Expressing love to my children when they were little was so uncomplicated. Love was shown in the form of a hug, a kiss, or “I love you,” followed by an immediate “I love you too!” We would cuddle at night and my son would fall asleep, holding my hand. Love was easily given and easily received. Expressing love to a teenager is a whole other matter.
Hugs are meant to be pulled away from.
Kisses are wiped off the face with an exasperated sigh.
The phrase “I love you” falls upon deaf ears when your kids are already jumping out the car before you even reach the school gate.
Nighttime cuddles are replaced with a “don’t stay up too late!” as your teen sits hunched over a mound of books, coffee in hand and AirPods in their ears.
As my kids morphed into sullen, moody and stressed-out teenagers, I learned that they still needed some TLC to show that they were loved. That expression of love, however, simply took a different form.
This is an ordinary habit. We do this all the time, even when the kids are young. Don’t stop this habit when your kids become tweens and teens. Whether they’re in the middle of a Zoom session, gaming, or studying late into the night, your kid will always appreciate a bowl of fruit cut up just for them, even if that response comes in the form of a grunt or a half-smile.
Throw them a lifeline : #xplan
Teenagers can be very unpredictable. You might drop them in one location and find out later that they ended up in another. They might not have planned it that way, but unfortunately, teenagers have more influence over one another than we do. So what happens when your teen ends up in a sticky situation and they don’t know how to get out of it? Enter the X-plan.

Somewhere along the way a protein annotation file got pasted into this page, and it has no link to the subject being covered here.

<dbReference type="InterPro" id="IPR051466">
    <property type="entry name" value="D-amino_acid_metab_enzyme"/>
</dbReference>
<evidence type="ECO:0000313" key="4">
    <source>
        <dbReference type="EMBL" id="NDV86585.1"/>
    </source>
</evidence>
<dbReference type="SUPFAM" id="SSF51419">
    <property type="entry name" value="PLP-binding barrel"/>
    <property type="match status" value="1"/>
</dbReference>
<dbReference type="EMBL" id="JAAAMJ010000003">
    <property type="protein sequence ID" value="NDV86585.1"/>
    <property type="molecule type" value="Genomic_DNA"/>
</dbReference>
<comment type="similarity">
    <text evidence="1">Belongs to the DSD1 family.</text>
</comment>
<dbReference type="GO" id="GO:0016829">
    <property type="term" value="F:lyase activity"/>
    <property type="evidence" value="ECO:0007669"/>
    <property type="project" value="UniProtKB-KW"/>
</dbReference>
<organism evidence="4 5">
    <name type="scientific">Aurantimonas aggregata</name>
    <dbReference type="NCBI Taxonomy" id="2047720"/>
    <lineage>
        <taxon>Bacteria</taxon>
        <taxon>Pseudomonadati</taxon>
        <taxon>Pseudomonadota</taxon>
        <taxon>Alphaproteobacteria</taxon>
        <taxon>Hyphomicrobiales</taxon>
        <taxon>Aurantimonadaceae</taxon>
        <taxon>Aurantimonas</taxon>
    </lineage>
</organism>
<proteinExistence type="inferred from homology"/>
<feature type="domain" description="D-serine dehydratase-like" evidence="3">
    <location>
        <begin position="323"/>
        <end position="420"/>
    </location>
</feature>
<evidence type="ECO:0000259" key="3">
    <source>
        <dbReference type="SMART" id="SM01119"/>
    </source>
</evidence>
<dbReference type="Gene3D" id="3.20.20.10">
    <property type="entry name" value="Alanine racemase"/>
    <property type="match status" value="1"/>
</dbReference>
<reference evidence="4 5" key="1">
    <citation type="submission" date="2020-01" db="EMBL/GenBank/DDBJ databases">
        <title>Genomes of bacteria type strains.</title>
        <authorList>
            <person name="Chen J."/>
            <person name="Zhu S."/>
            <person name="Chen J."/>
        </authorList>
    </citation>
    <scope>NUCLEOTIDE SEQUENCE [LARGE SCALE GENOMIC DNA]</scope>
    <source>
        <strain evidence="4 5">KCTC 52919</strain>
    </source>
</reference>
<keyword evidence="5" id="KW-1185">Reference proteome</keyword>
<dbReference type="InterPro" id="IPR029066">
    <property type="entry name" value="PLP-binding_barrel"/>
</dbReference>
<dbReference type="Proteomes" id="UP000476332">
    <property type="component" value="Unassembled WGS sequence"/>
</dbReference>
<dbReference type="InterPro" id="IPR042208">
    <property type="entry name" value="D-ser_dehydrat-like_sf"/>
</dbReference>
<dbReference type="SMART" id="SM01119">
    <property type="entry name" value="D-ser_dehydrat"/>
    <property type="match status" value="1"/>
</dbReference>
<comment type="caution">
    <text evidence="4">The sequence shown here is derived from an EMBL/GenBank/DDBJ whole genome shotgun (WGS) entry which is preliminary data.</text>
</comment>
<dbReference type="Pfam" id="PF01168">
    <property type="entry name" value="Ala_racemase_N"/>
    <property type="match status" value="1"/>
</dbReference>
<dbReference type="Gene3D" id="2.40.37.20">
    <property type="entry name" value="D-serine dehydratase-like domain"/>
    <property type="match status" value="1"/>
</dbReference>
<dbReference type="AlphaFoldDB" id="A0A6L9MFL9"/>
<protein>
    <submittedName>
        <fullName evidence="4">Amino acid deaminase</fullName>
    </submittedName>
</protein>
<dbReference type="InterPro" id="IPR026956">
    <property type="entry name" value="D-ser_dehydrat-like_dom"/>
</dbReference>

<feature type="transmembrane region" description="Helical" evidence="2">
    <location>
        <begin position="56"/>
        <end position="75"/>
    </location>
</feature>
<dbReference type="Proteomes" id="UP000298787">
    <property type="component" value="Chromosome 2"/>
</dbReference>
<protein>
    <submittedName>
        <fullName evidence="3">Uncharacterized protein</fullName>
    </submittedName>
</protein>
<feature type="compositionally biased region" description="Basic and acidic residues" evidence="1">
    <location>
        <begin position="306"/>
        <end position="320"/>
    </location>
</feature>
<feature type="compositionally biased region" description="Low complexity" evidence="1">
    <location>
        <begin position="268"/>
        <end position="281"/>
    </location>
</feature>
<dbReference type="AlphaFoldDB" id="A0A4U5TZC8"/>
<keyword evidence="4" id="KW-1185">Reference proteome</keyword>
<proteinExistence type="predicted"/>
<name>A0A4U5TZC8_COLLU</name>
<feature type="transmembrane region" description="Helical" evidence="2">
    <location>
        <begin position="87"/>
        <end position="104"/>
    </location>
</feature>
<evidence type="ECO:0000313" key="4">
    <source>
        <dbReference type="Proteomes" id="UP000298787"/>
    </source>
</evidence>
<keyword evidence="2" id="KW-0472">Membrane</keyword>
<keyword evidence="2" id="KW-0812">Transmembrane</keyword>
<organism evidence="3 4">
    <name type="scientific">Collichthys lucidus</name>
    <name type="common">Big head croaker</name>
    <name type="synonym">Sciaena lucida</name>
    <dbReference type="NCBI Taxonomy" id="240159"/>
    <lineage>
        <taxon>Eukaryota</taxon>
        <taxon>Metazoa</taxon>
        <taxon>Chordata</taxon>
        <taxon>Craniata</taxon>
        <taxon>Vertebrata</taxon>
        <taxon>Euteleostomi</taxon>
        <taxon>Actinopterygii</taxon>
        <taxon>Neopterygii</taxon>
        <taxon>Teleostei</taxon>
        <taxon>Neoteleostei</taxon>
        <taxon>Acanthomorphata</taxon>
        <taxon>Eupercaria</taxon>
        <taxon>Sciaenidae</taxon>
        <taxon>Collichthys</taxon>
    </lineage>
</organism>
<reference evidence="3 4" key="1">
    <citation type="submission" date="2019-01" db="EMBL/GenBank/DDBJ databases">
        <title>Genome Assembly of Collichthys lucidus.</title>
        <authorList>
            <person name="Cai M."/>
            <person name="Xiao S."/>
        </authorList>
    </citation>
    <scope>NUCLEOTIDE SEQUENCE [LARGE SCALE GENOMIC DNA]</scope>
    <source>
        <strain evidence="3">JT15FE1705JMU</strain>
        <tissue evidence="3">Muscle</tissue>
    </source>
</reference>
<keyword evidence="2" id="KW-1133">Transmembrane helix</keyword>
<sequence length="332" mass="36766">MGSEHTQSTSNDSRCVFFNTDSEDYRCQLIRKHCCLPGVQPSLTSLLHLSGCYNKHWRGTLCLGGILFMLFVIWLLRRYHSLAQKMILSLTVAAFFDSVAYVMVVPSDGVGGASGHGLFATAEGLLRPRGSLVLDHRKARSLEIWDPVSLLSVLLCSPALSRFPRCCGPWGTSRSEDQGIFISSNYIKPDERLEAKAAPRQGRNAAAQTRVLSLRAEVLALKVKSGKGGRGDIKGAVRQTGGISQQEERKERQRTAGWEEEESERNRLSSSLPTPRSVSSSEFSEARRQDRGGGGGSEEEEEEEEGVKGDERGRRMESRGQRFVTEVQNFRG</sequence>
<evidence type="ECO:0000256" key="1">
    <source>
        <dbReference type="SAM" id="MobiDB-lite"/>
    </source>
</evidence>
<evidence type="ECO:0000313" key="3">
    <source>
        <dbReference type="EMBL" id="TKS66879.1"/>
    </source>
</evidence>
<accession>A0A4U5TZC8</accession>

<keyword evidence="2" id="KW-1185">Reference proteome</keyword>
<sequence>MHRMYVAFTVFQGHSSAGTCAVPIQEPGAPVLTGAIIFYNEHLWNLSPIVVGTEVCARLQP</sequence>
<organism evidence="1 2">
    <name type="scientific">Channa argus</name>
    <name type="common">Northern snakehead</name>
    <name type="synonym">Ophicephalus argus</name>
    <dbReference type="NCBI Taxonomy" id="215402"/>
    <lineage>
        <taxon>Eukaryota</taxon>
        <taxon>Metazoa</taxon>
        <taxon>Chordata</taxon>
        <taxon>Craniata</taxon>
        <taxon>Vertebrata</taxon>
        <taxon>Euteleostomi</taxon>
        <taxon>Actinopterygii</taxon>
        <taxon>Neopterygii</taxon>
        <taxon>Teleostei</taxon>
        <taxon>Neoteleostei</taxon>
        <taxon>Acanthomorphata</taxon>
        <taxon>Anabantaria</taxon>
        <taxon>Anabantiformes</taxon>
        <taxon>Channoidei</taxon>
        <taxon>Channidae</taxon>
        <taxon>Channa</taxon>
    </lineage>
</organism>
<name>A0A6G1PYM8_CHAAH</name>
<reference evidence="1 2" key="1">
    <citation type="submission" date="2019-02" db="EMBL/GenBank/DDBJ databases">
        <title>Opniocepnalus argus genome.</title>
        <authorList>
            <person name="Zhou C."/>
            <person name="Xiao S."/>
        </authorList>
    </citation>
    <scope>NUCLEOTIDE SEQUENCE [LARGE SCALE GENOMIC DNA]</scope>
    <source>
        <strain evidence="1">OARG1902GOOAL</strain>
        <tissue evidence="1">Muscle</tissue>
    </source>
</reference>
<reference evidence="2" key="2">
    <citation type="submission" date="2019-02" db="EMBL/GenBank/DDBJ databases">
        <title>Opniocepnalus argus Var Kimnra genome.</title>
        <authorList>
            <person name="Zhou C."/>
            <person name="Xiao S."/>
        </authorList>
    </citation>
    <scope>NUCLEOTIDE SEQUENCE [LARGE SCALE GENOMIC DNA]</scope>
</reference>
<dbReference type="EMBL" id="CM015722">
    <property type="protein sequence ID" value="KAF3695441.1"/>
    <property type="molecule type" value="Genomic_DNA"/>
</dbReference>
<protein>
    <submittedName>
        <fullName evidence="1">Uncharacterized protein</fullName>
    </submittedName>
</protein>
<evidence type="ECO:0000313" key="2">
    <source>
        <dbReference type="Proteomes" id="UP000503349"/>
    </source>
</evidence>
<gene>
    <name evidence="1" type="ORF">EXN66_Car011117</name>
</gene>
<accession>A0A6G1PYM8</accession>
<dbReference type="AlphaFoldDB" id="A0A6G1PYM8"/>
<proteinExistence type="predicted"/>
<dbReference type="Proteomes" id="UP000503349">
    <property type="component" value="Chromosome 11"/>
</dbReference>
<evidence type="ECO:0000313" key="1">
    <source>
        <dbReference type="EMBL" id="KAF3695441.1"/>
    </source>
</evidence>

Developed by Bert Fulks, the #xplan is a family commitment that helps kids know that they can escape an uncomfortable situation without parental judgment. Here’s how it works:
- Teen texts an “X” to a parent or older sibling.
- Receiver of the “X” calls the teen and uses an agreed-upon script (e.g. something happened and he has to leave).
- Teen has an “out” by telling his friends that something happened at home and he is leaving.
- Parents pass no judgments and ask no questions unless someone is unsafe.
My inner desi mom was cringing when my friend Yasmin told me about this. Like many moms, my first reaction to picking up my kid in the middle of the night from some random location would be along the lines of “What do you think you were doing!!??” Over time, however, I realized that teenagers have the tendency to NOT think through a situation and sometimes, they need a non-judgmental way out. (At least until the next day)
Be nice to (all of) their friends
Isn’t it ironic that we spend so much time arranging playdates with certain kids, only for them to become choose friends who are the exact opposite? Over the course of their teen years, your kid may become friends with peers whose habits you find…mildly offensive. Being nice and making them feel welcome in your home is a powerful expression of love. It shows your kid that even if you don’t always approve of their choice of friends, you respect their decision to keep that company.
This post is part of a collaboration about expressing love to our children.
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